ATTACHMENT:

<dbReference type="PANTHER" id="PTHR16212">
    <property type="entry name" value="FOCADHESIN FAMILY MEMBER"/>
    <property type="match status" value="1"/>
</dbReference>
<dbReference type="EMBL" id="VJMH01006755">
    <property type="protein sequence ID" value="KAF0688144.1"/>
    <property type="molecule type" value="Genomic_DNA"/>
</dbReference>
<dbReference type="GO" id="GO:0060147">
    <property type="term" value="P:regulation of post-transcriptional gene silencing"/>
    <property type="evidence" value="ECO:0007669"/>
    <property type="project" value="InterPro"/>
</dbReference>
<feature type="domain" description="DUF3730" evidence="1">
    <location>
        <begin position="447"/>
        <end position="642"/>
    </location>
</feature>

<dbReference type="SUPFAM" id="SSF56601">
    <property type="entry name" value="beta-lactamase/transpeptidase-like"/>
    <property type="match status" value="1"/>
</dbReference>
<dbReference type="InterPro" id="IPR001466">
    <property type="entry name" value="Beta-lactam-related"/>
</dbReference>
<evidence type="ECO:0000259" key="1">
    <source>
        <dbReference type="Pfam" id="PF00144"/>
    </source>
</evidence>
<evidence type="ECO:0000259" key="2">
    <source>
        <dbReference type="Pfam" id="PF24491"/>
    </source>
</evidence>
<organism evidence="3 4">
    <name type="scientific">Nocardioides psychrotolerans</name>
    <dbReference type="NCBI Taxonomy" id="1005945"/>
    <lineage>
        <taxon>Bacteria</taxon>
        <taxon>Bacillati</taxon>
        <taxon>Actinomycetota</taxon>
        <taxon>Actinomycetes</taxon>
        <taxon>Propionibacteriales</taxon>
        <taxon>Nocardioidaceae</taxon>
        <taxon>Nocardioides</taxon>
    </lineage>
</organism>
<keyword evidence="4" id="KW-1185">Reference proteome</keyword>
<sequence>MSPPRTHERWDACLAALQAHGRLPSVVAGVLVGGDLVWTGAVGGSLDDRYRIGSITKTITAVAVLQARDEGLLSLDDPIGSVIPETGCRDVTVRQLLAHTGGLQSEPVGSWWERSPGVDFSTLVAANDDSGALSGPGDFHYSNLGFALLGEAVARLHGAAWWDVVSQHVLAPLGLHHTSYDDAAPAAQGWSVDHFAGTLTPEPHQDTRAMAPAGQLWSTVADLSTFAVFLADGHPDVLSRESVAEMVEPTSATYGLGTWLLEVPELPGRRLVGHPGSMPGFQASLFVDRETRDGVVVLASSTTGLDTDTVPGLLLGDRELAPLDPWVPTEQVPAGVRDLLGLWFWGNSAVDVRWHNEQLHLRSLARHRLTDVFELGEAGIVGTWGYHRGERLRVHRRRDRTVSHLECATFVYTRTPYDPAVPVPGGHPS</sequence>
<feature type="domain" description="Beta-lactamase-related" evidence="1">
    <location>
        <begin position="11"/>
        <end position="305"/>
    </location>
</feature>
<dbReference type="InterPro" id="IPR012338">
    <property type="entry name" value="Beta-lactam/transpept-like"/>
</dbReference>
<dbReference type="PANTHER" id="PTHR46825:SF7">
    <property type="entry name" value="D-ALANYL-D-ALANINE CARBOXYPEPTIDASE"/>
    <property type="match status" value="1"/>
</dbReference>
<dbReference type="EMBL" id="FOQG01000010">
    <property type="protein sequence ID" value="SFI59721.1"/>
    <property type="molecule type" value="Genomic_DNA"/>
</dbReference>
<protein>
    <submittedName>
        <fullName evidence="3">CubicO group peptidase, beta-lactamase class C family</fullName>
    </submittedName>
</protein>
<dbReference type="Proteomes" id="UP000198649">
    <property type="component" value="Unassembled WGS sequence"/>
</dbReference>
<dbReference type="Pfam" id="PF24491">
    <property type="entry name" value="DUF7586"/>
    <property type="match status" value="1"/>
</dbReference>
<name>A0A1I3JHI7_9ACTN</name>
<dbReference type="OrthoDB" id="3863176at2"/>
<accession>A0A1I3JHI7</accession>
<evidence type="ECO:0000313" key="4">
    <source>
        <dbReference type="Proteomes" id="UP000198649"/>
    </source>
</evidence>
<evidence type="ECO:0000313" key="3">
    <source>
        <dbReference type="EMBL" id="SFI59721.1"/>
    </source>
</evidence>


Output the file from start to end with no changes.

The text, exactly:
<dbReference type="PANTHER" id="PTHR16212">
    <property type="entry name" value="FOCADHESIN FAMILY MEMBER"/>
    <property type="match status" value="1"/>
</dbReference>
<dbReference type="EMBL" id="VJMH01006755">
    <property type="protein sequence ID" value="KAF0688144.1"/>
    <property type="molecule type" value="Genomic_DNA"/>
</dbReference>
<dbReference type="GO" id="GO:0060147">
    <property type="term" value="P:regulation of post-transcriptional gene silencing"/>
    <property type="evidence" value="ECO:0007669"/>
    <property type="project" value="InterPro"/>
</dbReference>
<feature type="domain" description="DUF3730" evidence="1">
    <location>
        <begin position="447"/>
        <end position="642"/>
    </location>
</feature>

<dbReference type="SUPFAM" id="SSF56601">
    <property type="entry name" value="beta-lactamase/transpeptidase-like"/>
    <property type="match status" value="1"/>
</dbReference>
<dbReference type="InterPro" id="IPR001466">
    <property type="entry name" value="Beta-lactam-related"/>
</dbReference>
<evidence type="ECO:0000259" key="1">
    <source>
        <dbReference type="Pfam" id="PF00144"/>
    </source>
</evidence>
<evidence type="ECO:0000259" key="2">
    <source>
        <dbReference type="Pfam" id="PF24491"/>
    </source>
</evidence>
<organism evidence="3 4">
    <name type="scientific">Nocardioides psychrotolerans</name>
    <dbReference type="NCBI Taxonomy" id="1005945"/>
    <lineage>
        <taxon>Bacteria</taxon>
        <taxon>Bacillati</taxon>
        <taxon>Actinomycetota</taxon>
        <taxon>Actinomycetes</taxon>
        <taxon>Propionibacteriales</taxon>
        <taxon>Nocardioidaceae</taxon>
        <taxon>Nocardioides</taxon>
    </lineage>
</organism>
<keyword evidence="4" id="KW-1185">Reference proteome</keyword>
<sequence>MSPPRTHERWDACLAALQAHGRLPSVVAGVLVGGDLVWTGAVGGSLDDRYRIGSITKTITAVAVLQARDEGLLSLDDPIGSVIPETGCRDVTVRQLLAHTGGLQSEPVGSWWERSPGVDFSTLVAANDDSGALSGPGDFHYSNLGFALLGEAVARLHGAAWWDVVSQHVLAPLGLHHTSYDDAAPAAQGWSVDHFAGTLTPEPHQDTRAMAPAGQLWSTVADLSTFAVFLADGHPDVLSRESVAEMVEPTSATYGLGTWLLEVPELPGRRLVGHPGSMPGFQASLFVDRETRDGVVVLASSTTGLDTDTVPGLLLGDRELAPLDPWVPTEQVPAGVRDLLGLWFWGNSAVDVRWHNEQLHLRSLARHRLTDVFELGEAGIVGTWGYHRGERLRVHRRRDRTVSHLECATFVYTRTPYDPAVPVPGGHPS</sequence>
<feature type="domain" description="Beta-lactamase-related" evidence="1">
    <location>
        <begin position="11"/>
        <end position="305"/>
    </location>
</feature>
<dbReference type="InterPro" id="IPR012338">
    <property type="entry name" value="Beta-lactam/transpept-like"/>
</dbReference>
<dbReference type="PANTHER" id="PTHR46825:SF7">
    <property type="entry name" value="D-ALANYL-D-ALANINE CARBOXYPEPTIDASE"/>
    <property type="match status" value="1"/>
</dbReference>
<dbReference type="EMBL" id="FOQG01000010">
    <property type="protein sequence ID" value="SFI59721.1"/>
    <property type="molecule type" value="Genomic_DNA"/>
</dbReference>
<protein>
    <submittedName>
        <fullName evidence="3">CubicO group peptidase, beta-lactamase class C family</fullName>
    </submittedName>
</protein>
<dbReference type="Proteomes" id="UP000198649">
    <property type="component" value="Unassembled WGS sequence"/>
</dbReference>
<dbReference type="Pfam" id="PF24491">
    <property type="entry name" value="DUF7586"/>
    <property type="match status" value="1"/>
</dbReference>
<name>A0A1I3JHI7_9ACTN</name>
<dbReference type="OrthoDB" id="3863176at2"/>
<accession>A0A1I3JHI7</accession>
<evidence type="ECO:0000313" key="4">
    <source>
        <dbReference type="Proteomes" id="UP000198649"/>
    </source>
</evidence>
<evidence type="ECO:0000313" key="3">
    <source>
        <dbReference type="EMBL" id="SFI59721.1"/>
    </source>
</evidence>